In Europe, drivers in Belgium and Netherlands spent most hours in traffic congestion (2013)

A new report from leading traffic information and driver services provider INRIX has found that drivers in Belgium and the Netherlands spent the longest time in traffic in 2013 of all European motorists.

According to the 2013 Annual INRIX Traffic Scorecard, Belgian drivers spent approximately 58 hours sitting in traffic in 2013, the same length of time as in 2012. Dutch motorists spent around seven fewer hours in traffic jams in 2013 than in 2012, but the approximately 44 hours spent in traffic over the year was still enough to earn them second place in the European rankings. Luxembourg drivers spent the fifth longest amount of time in traffic in 2013, just ahead of drivers in the UK.

INRIXAccording to the amount of hours wasted annually by drivers, Europe’s worst countries for traffic congestion in 2013 were:

2013 Rank 2012 Rank Country Hours Wasted in Traffic in 2013 Hours Wasted in Traffic in 2012 Change in Hours Wasted from 2012 to 2013
1 1 Belgium 58 58 no change
2 2 Netherlands 44 51 -7
3 4 Germany 35 36 1
4 3 France 35 37 -2
5 6 Luxembourg 31 28 3
6 5 United Kingdom 30 29 1
7 10 Italy 24 21 3
8 9 Switzerland 25 22 3
9 7 Austria 22 25 -3
10 11 Ireland 20 19 1
11 8 Spain 17 25 -8
12 12 Hungary 9 15 -6
13 13 Portugal 6 11 -5

The INRIX Scorecard found that traffic congestion in Europe rose in 2013 for the first time in two years as traffic congestion across Europe increased approximately 6 percent in the last three quarters of the year. Despite this, traffic congestion still fell by 2.5% across Europe as a whole for 2013 because of the significant fall in Q1 2013.

“So goes traffic, so goes the economy,” said Bryan Mistele, president and CEO, INRIX. “While bad news for drivers, increases in traffic congestion in Europe are signs of a slowly recovering economy.”

The INRIX Scorecard analysed traffic in major metropolitan areas across Europe, providing a comprehensive snapshot into the intractable issues of urban traffic congestion. There are eight cities in total from Belgium and the Netherlands in the top 25 most congested cities in Europe. Brussels is the busiest city in Europe, with drivers there wasting an average of approximately 83 hours in traffic in 2013. London is in second position, closely followed by Antwerp and Rotterdam. According to the report, the top 25 most congested cities in Europe and annual average hours wasted in traffic are:

 

2013 Rank 2012 Rank Metropolitan area Hours Wasted in 2013 Annual Change in Hours from 2012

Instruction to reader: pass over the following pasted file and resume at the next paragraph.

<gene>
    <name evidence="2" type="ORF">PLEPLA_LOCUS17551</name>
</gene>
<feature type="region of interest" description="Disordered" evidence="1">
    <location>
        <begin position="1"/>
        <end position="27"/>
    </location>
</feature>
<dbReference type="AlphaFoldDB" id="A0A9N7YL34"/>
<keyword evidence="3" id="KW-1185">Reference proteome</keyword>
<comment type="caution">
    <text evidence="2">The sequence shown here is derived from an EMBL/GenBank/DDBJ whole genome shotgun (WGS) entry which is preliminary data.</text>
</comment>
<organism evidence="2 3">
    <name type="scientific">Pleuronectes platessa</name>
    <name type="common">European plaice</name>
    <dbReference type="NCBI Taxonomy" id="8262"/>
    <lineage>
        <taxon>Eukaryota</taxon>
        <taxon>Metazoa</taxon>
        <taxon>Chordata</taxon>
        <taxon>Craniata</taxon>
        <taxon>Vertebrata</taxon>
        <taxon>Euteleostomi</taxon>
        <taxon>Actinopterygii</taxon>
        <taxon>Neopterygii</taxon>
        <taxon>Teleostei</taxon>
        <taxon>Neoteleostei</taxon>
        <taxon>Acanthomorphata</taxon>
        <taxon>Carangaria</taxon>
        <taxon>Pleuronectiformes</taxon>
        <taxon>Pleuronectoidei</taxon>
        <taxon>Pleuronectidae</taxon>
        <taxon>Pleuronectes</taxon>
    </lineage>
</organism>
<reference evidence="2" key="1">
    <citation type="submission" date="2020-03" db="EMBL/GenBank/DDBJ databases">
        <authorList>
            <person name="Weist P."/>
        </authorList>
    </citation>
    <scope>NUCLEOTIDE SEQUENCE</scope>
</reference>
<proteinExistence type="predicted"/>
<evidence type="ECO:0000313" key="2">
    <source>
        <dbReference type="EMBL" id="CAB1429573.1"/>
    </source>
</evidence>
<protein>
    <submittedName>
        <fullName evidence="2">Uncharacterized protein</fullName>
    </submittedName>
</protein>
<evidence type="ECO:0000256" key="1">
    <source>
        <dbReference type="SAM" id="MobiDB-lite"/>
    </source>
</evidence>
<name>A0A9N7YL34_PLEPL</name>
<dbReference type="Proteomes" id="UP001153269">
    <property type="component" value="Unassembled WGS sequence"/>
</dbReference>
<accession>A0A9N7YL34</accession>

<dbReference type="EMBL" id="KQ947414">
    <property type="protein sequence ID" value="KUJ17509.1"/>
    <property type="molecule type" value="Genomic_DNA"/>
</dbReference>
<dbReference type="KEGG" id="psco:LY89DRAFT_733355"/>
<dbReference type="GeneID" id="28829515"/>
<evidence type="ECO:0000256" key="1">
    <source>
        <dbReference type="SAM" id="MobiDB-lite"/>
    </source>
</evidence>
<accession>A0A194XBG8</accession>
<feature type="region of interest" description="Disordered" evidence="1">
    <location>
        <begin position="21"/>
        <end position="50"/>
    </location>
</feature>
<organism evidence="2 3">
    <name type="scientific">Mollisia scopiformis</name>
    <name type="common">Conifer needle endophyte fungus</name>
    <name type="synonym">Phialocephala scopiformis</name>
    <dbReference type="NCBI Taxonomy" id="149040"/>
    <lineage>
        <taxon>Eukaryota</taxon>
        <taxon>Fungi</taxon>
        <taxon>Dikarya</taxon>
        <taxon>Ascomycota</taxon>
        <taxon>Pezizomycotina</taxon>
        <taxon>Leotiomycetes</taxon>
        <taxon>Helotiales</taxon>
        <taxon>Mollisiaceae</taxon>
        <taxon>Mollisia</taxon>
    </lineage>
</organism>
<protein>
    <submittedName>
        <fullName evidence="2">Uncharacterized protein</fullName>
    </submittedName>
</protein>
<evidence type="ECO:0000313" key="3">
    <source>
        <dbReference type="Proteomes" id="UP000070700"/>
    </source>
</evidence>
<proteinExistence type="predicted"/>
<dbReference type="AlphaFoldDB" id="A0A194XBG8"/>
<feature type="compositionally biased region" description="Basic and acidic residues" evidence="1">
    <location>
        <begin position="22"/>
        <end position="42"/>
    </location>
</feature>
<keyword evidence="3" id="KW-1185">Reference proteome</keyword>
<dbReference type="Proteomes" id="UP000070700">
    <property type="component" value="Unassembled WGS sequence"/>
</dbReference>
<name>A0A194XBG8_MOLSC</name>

1 1 Brussels 83 0
2 3 London commute zone 82 9
3 2 Antwerp 78 1
4 4 Rotterdam 63 -8
5 5 Stuttgart 60 -5
6 9 Cologne 56 -2
7 13 Milan 56 5
8 6 Paris 55 -8
9 10 Ghent 54 1
10 15 Karlsruhe 53 5
11 8 Amsterdam 50 -9
12 11 ‘s Gravenhage 49 -3
13 14 Dusseldorf 49 -2
14 12 Hamburg 48 -3
15 7 Utrecht 48 -13
16 19 Gr. Manchester 46 1
17 18 Munich 44 -0
18 17 Lyon 44 -3
19 22 Grenoble 42 1
20 20 Charleroi 41 -1
21 16 Bordeaux 41 -5
22 23 Ruhrgebiet 40 0
23 21 Toulouse 39 -1
24 24 Merseyside 39 2
25 25 S. Nottinghamshire 39 3

The Traffic Situation in Mainland Europe in 2013

INRIX analysed data from 13 European countries and the congestion landscape generally aligned closely with each country’s economic outlook. Those nations struggling with high unemployment and low or negative growth in 2013 typically recorded lower traffic congestion than in 2012. Spain and Portugal are both examples of this trend: in 2013 Spain’s economy contracted by 1.2%[1] and Portugal experienced record unemployment.

The data shows a marked difference from 2012 where all of the European countries saw decreases in congestion. In 2013, five nations recorded increases in congestion according to the INRIX Index: the UK, Ireland, Switzerland, Luxembourg and Italy. The Swiss[2] and British economies both grew by 1.9% in 2013. Although full-year figures have not been released for Ireland and Luxembourg, estimates show that Ireland is expected to grow by 1.3%[3] and Luxembourg by 1.9%[4] in 2013. The general trend is that the countries showing increased congestion have a positive economic outlook, while those economies still struggling are experiencing less congested roads.

The INRIX Index represents the barometer of congestion intensity. For a road segment with no congestion, the INRIX Index would be zero. Each additional point in the INRIX Index represents a percentage point increase in the average travel time of a commute above free-flow conditions during peak hours. An INRIX Index of 30, for example, indicates a 20-minute free-flow trip will take 26 minutes during the peak travel time periods with a 6-minute (30 percent) increase over free-flow.